The High Court found itself unable to agree with the arguments of the petitioner. Relying on the Supreme Court decisions in N.P. Ponnuswami v. Returning Officer, AIR 1952 SC 64Mohinder Singh Gill v. Chief Election Commissioner, (1978) 1 SCC 405; and Manda Jaganath v. K.S. Rathnam, (2004) 7 SCC 492, the High Court noted: “Article 329 of the Constitution contains a blanket bar against entertaining such writ petitions.” Referring to Section 100 of the Representation of the People Act, 1951, it was held that if the petitioner’s nomination was improperly rejected, his remedy is to file an election petition before the Election Tribunal, which in this case will be the High Court. It was held further: “The petitioner will have to necessarily wait for the conclusion of the election process and thereafter, he can challenge the same.” Therefore, the writ petition was dismissed as not maintainable. [P. Singaravel v. Chief Electoral Officer, WP (MD) No. 11505 of 2019, Order dated 02-05-2019]

Case BriefsHigh Courts

Patna High Court: The Division Bench of Amreshwar Pratap Sahi, CJ and Anjana Mishra, J. dismissed an appeal challenging election of a village mukhiya.

Appellant herein had filed an election petition assailing the election of Respondent 3 as mukhiya of a village on the ground of non-disclosure of his assets and liabilities as per the Bihar Panchayat Raj Act, 2006. This petition was dismissed and the writ petition challenging Election Commission’s order was also dismissed. Hence, the present appeal.

Counsel for the appellant contended that nomination paper of Respondent 3 was improperly accepted as he had not filled up details of his assets and liabilities. An affidavit was filed later declaring such assets and liabilities to supplement respondent’s nomination papers but the same was a manipulated document inasmuch as it had been manually stamped while other documents were stamped through a franking machine.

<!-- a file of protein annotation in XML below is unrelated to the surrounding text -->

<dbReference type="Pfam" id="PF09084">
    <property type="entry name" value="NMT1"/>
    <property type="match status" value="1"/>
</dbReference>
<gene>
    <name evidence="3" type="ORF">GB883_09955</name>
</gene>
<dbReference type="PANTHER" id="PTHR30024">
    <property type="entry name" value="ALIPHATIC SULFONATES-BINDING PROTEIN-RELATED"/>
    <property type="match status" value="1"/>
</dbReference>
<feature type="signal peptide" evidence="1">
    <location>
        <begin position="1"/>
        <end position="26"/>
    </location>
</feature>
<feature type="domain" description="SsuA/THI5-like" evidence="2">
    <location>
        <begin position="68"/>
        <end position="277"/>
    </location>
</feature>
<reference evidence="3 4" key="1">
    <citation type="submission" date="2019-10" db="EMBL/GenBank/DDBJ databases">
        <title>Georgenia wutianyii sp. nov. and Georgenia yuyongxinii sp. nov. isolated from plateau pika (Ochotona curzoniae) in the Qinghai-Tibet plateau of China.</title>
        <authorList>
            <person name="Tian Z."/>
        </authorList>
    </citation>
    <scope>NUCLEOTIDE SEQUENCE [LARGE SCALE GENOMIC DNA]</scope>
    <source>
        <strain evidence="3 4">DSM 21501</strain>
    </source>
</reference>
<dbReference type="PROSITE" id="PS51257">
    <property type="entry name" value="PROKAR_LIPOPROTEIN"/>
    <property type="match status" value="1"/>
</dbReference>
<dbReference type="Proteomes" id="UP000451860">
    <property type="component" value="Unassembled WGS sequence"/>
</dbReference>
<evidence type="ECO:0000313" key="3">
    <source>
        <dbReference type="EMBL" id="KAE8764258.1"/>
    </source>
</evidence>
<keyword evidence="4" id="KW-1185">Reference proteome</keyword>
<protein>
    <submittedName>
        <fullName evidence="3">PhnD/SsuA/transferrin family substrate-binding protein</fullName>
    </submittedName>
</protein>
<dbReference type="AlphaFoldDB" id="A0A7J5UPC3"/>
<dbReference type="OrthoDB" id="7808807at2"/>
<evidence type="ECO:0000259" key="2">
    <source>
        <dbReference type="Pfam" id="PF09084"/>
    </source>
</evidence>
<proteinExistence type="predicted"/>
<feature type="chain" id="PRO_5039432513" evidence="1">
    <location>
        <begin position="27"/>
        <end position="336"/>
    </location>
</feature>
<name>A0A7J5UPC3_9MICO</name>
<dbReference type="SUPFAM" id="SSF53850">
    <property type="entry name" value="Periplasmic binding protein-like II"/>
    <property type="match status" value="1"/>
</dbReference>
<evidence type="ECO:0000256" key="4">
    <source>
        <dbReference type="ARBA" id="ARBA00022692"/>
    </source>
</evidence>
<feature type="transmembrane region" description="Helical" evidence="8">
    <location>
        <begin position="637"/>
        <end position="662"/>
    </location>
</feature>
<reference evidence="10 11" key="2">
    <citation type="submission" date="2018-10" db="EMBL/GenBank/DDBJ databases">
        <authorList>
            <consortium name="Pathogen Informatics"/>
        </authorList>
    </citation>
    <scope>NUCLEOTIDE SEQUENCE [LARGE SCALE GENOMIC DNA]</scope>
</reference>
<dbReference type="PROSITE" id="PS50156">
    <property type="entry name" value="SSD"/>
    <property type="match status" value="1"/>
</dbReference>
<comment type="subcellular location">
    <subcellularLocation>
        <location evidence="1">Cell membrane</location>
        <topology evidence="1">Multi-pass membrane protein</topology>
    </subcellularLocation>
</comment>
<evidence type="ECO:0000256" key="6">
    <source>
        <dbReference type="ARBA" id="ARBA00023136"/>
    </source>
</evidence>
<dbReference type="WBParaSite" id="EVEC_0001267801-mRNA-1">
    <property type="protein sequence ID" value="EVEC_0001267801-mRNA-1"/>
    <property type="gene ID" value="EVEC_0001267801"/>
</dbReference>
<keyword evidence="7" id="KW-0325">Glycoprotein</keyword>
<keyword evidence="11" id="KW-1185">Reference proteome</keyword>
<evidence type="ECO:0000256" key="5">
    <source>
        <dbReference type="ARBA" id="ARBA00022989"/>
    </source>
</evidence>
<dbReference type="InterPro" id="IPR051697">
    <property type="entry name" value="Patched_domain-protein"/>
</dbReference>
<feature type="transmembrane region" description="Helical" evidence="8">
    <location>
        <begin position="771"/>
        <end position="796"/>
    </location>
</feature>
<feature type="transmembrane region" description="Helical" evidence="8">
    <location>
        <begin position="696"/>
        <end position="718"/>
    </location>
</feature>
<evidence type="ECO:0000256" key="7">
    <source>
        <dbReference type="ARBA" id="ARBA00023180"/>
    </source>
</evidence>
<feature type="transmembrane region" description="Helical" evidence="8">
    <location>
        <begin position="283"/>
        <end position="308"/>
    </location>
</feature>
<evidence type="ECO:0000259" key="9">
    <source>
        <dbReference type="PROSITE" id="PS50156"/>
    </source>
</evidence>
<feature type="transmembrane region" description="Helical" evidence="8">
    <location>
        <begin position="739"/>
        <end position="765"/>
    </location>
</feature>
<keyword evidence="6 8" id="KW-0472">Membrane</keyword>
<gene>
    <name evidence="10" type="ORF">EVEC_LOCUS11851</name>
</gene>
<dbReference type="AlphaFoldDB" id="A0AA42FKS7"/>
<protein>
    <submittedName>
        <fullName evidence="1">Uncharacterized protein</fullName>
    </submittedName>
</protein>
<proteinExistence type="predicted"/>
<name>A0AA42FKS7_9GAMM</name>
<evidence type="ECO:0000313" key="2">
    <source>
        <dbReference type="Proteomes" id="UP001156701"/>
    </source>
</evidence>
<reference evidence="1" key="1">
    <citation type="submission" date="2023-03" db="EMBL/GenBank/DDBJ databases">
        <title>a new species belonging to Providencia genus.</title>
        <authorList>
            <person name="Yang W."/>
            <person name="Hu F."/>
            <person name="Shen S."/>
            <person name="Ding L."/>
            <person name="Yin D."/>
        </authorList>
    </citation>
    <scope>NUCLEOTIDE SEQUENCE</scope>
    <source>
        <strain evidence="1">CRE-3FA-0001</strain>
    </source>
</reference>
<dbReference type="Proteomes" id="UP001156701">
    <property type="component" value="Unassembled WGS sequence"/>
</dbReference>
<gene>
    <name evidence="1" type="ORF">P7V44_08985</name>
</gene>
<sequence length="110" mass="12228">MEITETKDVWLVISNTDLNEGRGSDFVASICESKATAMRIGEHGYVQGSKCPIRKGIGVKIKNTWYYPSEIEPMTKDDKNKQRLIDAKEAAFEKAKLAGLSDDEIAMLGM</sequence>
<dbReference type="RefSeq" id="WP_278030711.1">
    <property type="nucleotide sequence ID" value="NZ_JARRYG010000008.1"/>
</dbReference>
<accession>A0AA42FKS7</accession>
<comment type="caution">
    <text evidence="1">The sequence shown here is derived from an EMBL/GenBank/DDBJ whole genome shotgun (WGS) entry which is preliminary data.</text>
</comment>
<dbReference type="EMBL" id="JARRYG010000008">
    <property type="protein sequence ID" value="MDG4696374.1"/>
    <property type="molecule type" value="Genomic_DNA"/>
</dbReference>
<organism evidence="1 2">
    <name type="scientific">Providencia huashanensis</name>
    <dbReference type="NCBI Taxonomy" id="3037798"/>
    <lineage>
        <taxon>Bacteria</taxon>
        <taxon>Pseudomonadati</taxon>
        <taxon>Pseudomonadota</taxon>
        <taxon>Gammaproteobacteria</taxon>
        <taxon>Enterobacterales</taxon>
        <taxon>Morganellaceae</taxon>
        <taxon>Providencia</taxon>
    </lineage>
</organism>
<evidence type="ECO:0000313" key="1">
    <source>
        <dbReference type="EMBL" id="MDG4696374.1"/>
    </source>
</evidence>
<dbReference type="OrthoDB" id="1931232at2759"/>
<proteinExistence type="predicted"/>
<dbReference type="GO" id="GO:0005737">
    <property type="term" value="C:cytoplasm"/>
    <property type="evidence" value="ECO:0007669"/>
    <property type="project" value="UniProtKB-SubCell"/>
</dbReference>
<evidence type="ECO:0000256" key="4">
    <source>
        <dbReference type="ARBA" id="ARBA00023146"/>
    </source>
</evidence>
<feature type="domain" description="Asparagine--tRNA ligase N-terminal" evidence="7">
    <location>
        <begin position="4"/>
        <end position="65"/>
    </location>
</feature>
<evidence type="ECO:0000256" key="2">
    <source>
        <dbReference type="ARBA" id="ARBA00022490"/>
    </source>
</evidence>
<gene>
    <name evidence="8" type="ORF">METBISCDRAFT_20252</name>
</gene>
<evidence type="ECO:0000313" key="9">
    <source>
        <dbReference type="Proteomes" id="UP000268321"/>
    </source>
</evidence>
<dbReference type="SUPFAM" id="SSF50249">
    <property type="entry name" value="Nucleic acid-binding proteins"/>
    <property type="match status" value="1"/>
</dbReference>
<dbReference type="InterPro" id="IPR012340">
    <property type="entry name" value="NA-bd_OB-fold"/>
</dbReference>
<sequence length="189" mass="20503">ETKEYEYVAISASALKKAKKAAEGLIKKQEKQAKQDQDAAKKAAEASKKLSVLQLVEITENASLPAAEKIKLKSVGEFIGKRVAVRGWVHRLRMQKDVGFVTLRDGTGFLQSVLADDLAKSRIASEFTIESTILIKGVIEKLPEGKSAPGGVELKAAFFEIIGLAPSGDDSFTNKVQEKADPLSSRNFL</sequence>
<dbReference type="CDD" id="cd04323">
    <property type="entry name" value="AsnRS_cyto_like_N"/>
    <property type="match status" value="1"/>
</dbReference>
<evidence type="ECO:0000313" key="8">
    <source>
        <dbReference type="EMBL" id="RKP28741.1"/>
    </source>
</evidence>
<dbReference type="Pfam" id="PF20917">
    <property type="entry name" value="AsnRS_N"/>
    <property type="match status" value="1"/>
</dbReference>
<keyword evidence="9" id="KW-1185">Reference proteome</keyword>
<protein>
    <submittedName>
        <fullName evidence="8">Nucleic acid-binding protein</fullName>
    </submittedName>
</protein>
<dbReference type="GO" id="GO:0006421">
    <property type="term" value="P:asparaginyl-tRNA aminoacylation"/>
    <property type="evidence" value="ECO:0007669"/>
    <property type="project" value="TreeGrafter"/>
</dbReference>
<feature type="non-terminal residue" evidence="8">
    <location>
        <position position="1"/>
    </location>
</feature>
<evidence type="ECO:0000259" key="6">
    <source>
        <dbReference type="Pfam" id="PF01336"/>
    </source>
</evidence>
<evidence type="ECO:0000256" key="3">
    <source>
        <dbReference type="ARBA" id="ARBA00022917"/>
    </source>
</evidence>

Learned counsel for the respondent objected to the maintainability of election petition for not being verified in accordance with Rule 108 of the Bihar Panchayat Raj Rules, 2006. Further, the sole ground raised in the petition was non-disclosure of assets; no challenge was raised in relation to the affidavit filed by the respondent. The subject affidavit was accepted with the nomination papers before the Assistant Returning Officer who scrutinized the same and thereafter declared Respondent 3’s nomination valid. The nomination could not have been declared to be valid in the absence of requisite declaration and therefore there was a valid presumption under the law regarding the existence of this fact.

The Court observed that the casual manner in which petition had been verified was a serious defect. Argument regarding the non-existence of affidavit could not have been appreciated without a petition being verified on the basis of records available. Further, once the defense of supplemental affidavit had been raised, then the burden lay on the election petitioner to dislodge the same by summoning the Assistant Returning Officer.  It was held that the acceptance of affidavit by the Returning Officer without any objection from the appellant or election petitioner provided a clear presumption of fact regarding the validity of nomination of Respondent 3. Lastly, since the issue regarding stamping of an affidavit was not pleaded or advanced either before the learned Single Judge or the Election Tribunal, therefore it could not be raised at this juncture.

In view of the above, the appeal was dismissed for being bereft of merits.[Ram Roop Devi v. State of Bihar, 2019 SCC OnLine Pat 44, Order dated 11-01-2019]